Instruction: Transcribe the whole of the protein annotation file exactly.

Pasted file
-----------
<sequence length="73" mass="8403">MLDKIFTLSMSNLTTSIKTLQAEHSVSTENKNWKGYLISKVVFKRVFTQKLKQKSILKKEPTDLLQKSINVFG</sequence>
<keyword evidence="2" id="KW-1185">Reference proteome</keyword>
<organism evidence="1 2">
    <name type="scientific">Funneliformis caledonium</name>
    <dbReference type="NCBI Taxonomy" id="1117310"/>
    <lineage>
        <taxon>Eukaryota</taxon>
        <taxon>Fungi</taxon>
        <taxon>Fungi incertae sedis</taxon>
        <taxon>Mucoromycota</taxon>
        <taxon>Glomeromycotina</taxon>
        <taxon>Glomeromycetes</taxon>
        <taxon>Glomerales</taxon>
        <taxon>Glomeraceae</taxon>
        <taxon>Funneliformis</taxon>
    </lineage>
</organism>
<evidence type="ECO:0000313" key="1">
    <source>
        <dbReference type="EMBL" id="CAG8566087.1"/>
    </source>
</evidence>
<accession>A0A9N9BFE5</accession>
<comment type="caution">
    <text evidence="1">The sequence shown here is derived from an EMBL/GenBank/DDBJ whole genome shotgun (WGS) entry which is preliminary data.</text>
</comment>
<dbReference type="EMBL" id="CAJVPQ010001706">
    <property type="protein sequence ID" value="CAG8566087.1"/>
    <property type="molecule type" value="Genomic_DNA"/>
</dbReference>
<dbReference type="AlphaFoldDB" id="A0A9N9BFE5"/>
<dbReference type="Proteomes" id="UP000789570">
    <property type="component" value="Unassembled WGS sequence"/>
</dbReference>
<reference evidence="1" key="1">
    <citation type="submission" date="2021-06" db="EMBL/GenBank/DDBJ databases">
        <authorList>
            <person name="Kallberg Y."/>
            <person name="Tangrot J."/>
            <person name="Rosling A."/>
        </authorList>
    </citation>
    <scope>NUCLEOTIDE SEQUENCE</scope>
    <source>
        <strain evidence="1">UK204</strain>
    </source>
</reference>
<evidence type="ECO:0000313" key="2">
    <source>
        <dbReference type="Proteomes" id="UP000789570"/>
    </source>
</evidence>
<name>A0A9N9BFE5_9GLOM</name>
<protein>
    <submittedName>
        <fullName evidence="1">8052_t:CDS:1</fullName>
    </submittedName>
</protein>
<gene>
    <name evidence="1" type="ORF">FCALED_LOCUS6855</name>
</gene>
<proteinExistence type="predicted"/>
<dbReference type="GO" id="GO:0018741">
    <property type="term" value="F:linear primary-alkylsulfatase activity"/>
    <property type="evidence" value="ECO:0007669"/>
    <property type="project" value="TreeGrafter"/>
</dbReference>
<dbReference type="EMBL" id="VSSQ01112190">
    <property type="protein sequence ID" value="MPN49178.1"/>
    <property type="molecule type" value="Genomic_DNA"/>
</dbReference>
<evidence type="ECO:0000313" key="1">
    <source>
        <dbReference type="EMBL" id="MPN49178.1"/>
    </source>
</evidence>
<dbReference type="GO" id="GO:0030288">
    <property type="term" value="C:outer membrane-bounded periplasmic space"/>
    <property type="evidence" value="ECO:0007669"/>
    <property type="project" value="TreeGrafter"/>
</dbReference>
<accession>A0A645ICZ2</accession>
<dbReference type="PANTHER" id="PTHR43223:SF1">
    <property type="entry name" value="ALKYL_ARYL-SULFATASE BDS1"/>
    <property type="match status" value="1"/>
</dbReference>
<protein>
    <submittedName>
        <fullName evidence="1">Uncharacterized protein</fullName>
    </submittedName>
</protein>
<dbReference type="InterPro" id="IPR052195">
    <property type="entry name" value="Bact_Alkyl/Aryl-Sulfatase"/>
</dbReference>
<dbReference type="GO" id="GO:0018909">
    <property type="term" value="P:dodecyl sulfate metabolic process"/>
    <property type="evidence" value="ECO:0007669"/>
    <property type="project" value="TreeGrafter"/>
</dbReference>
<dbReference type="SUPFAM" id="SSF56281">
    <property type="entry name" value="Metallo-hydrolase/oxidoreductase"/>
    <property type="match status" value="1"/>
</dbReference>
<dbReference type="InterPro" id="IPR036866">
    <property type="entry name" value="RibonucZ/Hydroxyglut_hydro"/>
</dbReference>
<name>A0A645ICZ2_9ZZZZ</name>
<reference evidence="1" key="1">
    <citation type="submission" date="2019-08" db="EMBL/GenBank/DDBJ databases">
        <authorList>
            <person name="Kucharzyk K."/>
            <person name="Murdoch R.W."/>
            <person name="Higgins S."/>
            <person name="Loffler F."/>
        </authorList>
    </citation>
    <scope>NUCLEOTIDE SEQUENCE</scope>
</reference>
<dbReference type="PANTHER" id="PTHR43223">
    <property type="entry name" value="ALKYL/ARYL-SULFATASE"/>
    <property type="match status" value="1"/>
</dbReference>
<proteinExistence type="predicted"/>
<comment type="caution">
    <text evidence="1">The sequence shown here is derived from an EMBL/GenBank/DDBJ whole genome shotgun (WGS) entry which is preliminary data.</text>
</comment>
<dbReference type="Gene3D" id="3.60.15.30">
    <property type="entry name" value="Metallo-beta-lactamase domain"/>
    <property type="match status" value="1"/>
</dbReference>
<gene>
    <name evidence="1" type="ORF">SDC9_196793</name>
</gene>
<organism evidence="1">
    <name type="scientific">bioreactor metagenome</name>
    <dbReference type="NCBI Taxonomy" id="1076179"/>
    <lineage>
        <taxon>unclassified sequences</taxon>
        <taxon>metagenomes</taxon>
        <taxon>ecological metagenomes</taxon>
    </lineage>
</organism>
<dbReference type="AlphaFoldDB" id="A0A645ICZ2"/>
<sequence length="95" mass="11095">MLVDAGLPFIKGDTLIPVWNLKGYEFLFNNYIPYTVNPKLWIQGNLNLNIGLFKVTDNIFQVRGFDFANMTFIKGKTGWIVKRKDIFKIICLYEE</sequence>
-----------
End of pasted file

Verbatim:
<sequence length="73" mass="8403">MLDKIFTLSMSNLTTSIKTLQAEHSVSTENKNWKGYLISKVVFKRVFTQKLKQKSILKKEPTDLLQKSINVFG</sequence>
<keyword evidence="2" id="KW-1185">Reference proteome</keyword>
<organism evidence="1 2">
    <name type="scientific">Funneliformis caledonium</name>
    <dbReference type="NCBI Taxonomy" id="1117310"/>
    <lineage>
        <taxon>Eukaryota</taxon>
        <taxon>Fungi</taxon>
        <taxon>Fungi incertae sedis</taxon>
        <taxon>Mucoromycota</taxon>
        <taxon>Glomeromycotina</taxon>
        <taxon>Glomeromycetes</taxon>
        <taxon>Glomerales</taxon>
        <taxon>Glomeraceae</taxon>
        <taxon>Funneliformis</taxon>
    </lineage>
</organism>
<evidence type="ECO:0000313" key="1">
    <source>
        <dbReference type="EMBL" id="CAG8566087.1"/>
    </source>
</evidence>
<accession>A0A9N9BFE5</accession>
<comment type="caution">
    <text evidence="1">The sequence shown here is derived from an EMBL/GenBank/DDBJ whole genome shotgun (WGS) entry which is preliminary data.</text>
</comment>
<dbReference type="EMBL" id="CAJVPQ010001706">
    <property type="protein sequence ID" value="CAG8566087.1"/>
    <property type="molecule type" value="Genomic_DNA"/>
</dbReference>
<dbReference type="AlphaFoldDB" id="A0A9N9BFE5"/>
<dbReference type="Proteomes" id="UP000789570">
    <property type="component" value="Unassembled WGS sequence"/>
</dbReference>
<reference evidence="1" key="1">
    <citation type="submission" date="2021-06" db="EMBL/GenBank/DDBJ databases">
        <authorList>
            <person name="Kallberg Y."/>
            <person name="Tangrot J."/>
            <person name="Rosling A."/>
        </authorList>
    </citation>
    <scope>NUCLEOTIDE SEQUENCE</scope>
    <source>
        <strain evidence="1">UK204</strain>
    </source>
</reference>
<evidence type="ECO:0000313" key="2">
    <source>
        <dbReference type="Proteomes" id="UP000789570"/>
    </source>
</evidence>
<name>A0A9N9BFE5_9GLOM</name>
<protein>
    <submittedName>
        <fullName evidence="1">8052_t:CDS:1</fullName>
    </submittedName>
</protein>
<gene>
    <name evidence="1" type="ORF">FCALED_LOCUS6855</name>
</gene>
<proteinExistence type="predicted"/>
<dbReference type="GO" id="GO:0018741">
    <property type="term" value="F:linear primary-alkylsulfatase activity"/>
    <property type="evidence" value="ECO:0007669"/>
    <property type="project" value="TreeGrafter"/>
</dbReference>
<dbReference type="EMBL" id="VSSQ01112190">
    <property type="protein sequence ID" value="MPN49178.1"/>
    <property type="molecule type" value="Genomic_DNA"/>
</dbReference>
<evidence type="ECO:0000313" key="1">
    <source>
        <dbReference type="EMBL" id="MPN49178.1"/>
    </source>
</evidence>
<dbReference type="GO" id="GO:0030288">
    <property type="term" value="C:outer membrane-bounded periplasmic space"/>
    <property type="evidence" value="ECO:0007669"/>
    <property type="project" value="TreeGrafter"/>
</dbReference>
<accession>A0A645ICZ2</accession>
<dbReference type="PANTHER" id="PTHR43223:SF1">
    <property type="entry name" value="ALKYL_ARYL-SULFATASE BDS1"/>
    <property type="match status" value="1"/>
</dbReference>
<protein>
    <submittedName>
        <fullName evidence="1">Uncharacterized protein</fullName>
    </submittedName>
</protein>
<dbReference type="InterPro" id="IPR052195">
    <property type="entry name" value="Bact_Alkyl/Aryl-Sulfatase"/>
</dbReference>
<dbReference type="GO" id="GO:0018909">
    <property type="term" value="P:dodecyl sulfate metabolic process"/>
    <property type="evidence" value="ECO:0007669"/>
    <property type="project" value="TreeGrafter"/>
</dbReference>
<dbReference type="SUPFAM" id="SSF56281">
    <property type="entry name" value="Metallo-hydrolase/oxidoreductase"/>
    <property type="match status" value="1"/>
</dbReference>
<dbReference type="InterPro" id="IPR036866">
    <property type="entry name" value="RibonucZ/Hydroxyglut_hydro"/>
</dbReference>
<name>A0A645ICZ2_9ZZZZ</name>
<reference evidence="1" key="1">
    <citation type="submission" date="2019-08" db="EMBL/GenBank/DDBJ databases">
        <authorList>
            <person name="Kucharzyk K."/>
            <person name="Murdoch R.W."/>
            <person name="Higgins S."/>
            <person name="Loffler F."/>
        </authorList>
    </citation>
    <scope>NUCLEOTIDE SEQUENCE</scope>
</reference>
<dbReference type="PANTHER" id="PTHR43223">
    <property type="entry name" value="ALKYL/ARYL-SULFATASE"/>
    <property type="match status" value="1"/>
</dbReference>
<proteinExistence type="predicted"/>
<comment type="caution">
    <text evidence="1">The sequence shown here is derived from an EMBL/GenBank/DDBJ whole genome shotgun (WGS) entry which is preliminary data.</text>
</comment>
<dbReference type="Gene3D" id="3.60.15.30">
    <property type="entry name" value="Metallo-beta-lactamase domain"/>
    <property type="match status" value="1"/>
</dbReference>
<gene>
    <name evidence="1" type="ORF">SDC9_196793</name>
</gene>
<organism evidence="1">
    <name type="scientific">bioreactor metagenome</name>
    <dbReference type="NCBI Taxonomy" id="1076179"/>
    <lineage>
        <taxon>unclassified sequences</taxon>
        <taxon>metagenomes</taxon>
        <taxon>ecological metagenomes</taxon>
    </lineage>
</organism>
<dbReference type="AlphaFoldDB" id="A0A645ICZ2"/>
<sequence length="95" mass="11095">MLVDAGLPFIKGDTLIPVWNLKGYEFLFNNYIPYTVNPKLWIQGNLNLNIGLFKVTDNIFQVRGFDFANMTFIKGKTGWIVKRKDIFKIICLYEE</sequence>